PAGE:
A case for patience

Aug 21 • Feature Story, ViewpointNo Comments on A case for patience

After compiling data for seven years, Chatham-Kent resident Christine Burke – along with a packed courtroom – saw our legal system in action last week.

Or make that inaction.

After a matter of minutes before a Justice of the Peace, Burke’s case got pushed back until the end of October.

But that is the legal process at work. Since this is a private prosecution, a Ministry of the Attorney General representative stood up in court to request a 60-day adjournment while AG officials review the disclosure.

In mid-July, Burke, with the assistance of Toronto lawyer Eric Gillespie, took her plight to an Ontario Justice of the Peace who determined there are “reasonable and probable grounds” to bring charges under the Environmental Protection Act (EPA) against Ontario Environment Minister Jeff Yurek, the Ministry of the Environment and three industrial wind companies with projects in Chatham-Kent — Pattern Energy Group, Samsung Renewable Energy Inc., who operate the North Kent Wind 1 and 2 projects in the former Dover and Chatham townships, and Engie Canada Inc. which operates the East St. Clair wind farm.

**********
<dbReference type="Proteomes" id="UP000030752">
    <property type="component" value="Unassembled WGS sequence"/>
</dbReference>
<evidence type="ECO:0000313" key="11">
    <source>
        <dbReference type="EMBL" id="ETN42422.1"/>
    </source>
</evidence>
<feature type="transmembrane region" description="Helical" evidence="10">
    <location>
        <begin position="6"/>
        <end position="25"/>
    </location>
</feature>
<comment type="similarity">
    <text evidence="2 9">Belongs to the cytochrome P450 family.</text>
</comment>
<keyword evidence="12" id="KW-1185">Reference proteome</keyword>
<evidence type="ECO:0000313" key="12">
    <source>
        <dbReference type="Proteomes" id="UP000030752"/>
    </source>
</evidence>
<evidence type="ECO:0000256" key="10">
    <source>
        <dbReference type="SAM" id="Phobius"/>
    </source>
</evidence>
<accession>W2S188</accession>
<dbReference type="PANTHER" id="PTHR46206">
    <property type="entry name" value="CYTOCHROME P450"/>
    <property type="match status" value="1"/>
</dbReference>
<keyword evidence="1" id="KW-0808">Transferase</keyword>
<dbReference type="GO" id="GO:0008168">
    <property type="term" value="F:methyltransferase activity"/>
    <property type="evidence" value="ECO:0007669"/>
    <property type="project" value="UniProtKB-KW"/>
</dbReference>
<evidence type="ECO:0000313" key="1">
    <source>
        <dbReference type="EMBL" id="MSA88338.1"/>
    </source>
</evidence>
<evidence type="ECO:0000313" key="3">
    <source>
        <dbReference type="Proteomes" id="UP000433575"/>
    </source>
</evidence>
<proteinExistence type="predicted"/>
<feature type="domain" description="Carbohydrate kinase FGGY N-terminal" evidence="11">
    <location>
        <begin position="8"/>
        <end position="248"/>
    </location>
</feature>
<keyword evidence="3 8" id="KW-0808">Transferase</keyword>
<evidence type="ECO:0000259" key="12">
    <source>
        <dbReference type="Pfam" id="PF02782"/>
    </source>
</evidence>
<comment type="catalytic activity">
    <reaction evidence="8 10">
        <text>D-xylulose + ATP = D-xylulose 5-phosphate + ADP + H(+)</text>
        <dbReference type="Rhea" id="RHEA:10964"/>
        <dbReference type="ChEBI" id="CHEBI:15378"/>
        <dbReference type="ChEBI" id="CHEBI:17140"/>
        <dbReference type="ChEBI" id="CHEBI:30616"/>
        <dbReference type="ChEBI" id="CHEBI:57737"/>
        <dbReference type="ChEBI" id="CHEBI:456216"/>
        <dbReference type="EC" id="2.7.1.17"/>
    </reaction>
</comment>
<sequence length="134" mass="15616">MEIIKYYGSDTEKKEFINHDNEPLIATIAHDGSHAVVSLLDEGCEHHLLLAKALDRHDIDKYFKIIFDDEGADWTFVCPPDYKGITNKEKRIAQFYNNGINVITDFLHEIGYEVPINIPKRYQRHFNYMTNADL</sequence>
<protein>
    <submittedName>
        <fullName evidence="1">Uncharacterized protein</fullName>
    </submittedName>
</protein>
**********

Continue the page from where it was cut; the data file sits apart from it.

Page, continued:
At this point in time, Burke, a well owner in the East St. Clair wind farm project area, and Gillespie only know they’ve distributed 2,000 pages of disclosure material to the defendants’ lawyers, and the Ministry of the Attorney General might want to step in.

Or it might not.

Or it may say Burke’s case is without merit and dismiss the matter.

Gillespie knew this would happen and said as much to a gathering of concerned citizens outside provincial offences court last week.

Burke has to be patient, and so too must everyone else.

As frustrating as it has been for well owners such as Burke to see their water sources go bad after large-scale wind farms were erected in parts of Chatham-Kent, patience has worn thin for many.

But it is required in our legal system, especially in the case of private prosecution.

Given the detail of Burke’s information, and the history of the number of wells that have gone bad after the turbines were erected, this case should continue.

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